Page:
For RDS MySQL and MariaDB, Amazon EBS provides the underlying storage and snapshot capability. Aurora uses a purpose-built, distributed, and log-structured storage service. Encrypted Aurora DB clusters enable you to encrypt data persistently stored by the storage service, along with associated backups stored in Amazon S3.
This encryption option protects against physical exfiltration or access of your data bypassing the DB instances. It is therefore critical to complement encrypted resources with an effective encryption key management and database credential management practice to mitigate any unauthorized access. Otherwise, compromised credentials or insufficiently protected keys might allow unauthorized users to access the plaintext data directly through the database engine.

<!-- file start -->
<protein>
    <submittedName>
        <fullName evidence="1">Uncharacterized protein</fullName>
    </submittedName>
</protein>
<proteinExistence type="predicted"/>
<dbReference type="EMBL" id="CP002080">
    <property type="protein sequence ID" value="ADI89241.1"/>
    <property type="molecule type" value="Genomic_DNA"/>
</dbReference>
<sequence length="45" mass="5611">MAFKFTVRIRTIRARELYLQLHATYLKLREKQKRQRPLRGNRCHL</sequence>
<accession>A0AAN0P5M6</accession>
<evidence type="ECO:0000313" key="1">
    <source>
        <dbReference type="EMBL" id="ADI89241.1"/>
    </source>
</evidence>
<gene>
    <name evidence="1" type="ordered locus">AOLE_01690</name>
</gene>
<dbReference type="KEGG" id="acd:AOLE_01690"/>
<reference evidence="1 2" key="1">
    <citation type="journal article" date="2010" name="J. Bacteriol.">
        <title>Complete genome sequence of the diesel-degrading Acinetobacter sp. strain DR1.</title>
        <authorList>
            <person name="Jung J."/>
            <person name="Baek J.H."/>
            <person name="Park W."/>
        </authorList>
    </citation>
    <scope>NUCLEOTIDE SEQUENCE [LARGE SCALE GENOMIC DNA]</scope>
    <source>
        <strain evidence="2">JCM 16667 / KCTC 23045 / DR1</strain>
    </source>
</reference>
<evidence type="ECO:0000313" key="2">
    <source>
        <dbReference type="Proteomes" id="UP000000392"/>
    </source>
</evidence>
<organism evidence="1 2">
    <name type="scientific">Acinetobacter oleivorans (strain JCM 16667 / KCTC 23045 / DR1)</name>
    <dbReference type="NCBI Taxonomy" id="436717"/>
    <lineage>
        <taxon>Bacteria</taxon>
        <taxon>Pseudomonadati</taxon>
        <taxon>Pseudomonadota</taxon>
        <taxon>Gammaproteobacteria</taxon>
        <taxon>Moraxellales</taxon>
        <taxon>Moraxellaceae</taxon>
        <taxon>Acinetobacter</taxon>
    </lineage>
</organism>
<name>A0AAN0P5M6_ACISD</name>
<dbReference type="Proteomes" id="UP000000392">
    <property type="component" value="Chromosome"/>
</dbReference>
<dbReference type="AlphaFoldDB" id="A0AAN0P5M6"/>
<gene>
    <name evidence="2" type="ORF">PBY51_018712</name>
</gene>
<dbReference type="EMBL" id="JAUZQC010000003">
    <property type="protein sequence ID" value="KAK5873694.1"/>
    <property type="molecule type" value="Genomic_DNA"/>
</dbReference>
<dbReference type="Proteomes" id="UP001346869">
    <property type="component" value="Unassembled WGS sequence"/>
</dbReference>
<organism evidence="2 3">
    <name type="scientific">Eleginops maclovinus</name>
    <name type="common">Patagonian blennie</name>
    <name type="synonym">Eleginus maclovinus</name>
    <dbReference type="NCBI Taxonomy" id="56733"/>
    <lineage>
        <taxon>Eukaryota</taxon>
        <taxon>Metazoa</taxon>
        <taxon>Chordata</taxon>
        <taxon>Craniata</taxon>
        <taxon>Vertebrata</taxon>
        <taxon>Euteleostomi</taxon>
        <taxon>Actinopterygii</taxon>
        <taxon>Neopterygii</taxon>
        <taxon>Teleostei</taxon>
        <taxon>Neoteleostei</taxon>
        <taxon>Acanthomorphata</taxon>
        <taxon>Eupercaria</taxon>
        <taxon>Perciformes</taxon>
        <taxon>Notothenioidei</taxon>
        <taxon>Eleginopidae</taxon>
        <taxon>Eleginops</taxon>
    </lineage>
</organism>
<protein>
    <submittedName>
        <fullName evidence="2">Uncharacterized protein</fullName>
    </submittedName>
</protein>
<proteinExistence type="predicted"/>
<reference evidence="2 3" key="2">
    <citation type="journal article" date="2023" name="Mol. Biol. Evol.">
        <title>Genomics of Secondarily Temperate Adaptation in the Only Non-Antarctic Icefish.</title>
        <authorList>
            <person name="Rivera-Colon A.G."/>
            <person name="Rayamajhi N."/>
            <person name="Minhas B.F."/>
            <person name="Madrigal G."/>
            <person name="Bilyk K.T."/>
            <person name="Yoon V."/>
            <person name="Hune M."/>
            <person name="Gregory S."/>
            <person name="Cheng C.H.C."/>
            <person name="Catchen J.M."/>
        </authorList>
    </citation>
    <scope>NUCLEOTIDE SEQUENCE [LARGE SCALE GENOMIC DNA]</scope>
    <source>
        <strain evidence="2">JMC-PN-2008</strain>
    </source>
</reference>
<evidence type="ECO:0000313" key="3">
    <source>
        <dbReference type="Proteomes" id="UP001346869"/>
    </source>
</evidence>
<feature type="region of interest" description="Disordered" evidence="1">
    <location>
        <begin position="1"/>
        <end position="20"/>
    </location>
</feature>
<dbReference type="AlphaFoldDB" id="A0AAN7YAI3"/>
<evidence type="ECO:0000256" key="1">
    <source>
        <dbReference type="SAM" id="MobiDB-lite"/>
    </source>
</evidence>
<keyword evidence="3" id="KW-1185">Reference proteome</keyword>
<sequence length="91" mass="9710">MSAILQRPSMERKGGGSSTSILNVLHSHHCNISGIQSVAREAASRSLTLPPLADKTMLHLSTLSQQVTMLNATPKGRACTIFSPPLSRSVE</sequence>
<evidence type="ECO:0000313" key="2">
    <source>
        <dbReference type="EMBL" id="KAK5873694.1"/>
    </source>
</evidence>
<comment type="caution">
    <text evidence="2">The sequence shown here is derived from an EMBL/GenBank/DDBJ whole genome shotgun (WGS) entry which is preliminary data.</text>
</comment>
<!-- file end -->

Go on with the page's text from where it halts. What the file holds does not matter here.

Encryption key management is provided using the AWS KMS, which allows you to create encryption keys and define the policies that control the use of these keys. RDS MySQL-related engines can use two types of keys:
- The default key
- AWS KMS customer master keys (CMKs)
A default key is available with each AWS account and enables a one-press solution for encrypting your RDS resources. It is easy to use but does not allow you to take any advanced credential management actions, such as rotation, revocation, or deletion. The default key is ideal for customers that do not want to take on the burden of key management, preferring to delegate that responsibility to AWS.
CMKs, in contrast, provide you with full control of the lifecycle of the encryption keys, access controls, and audit-ability, but require additional management overhead on your part.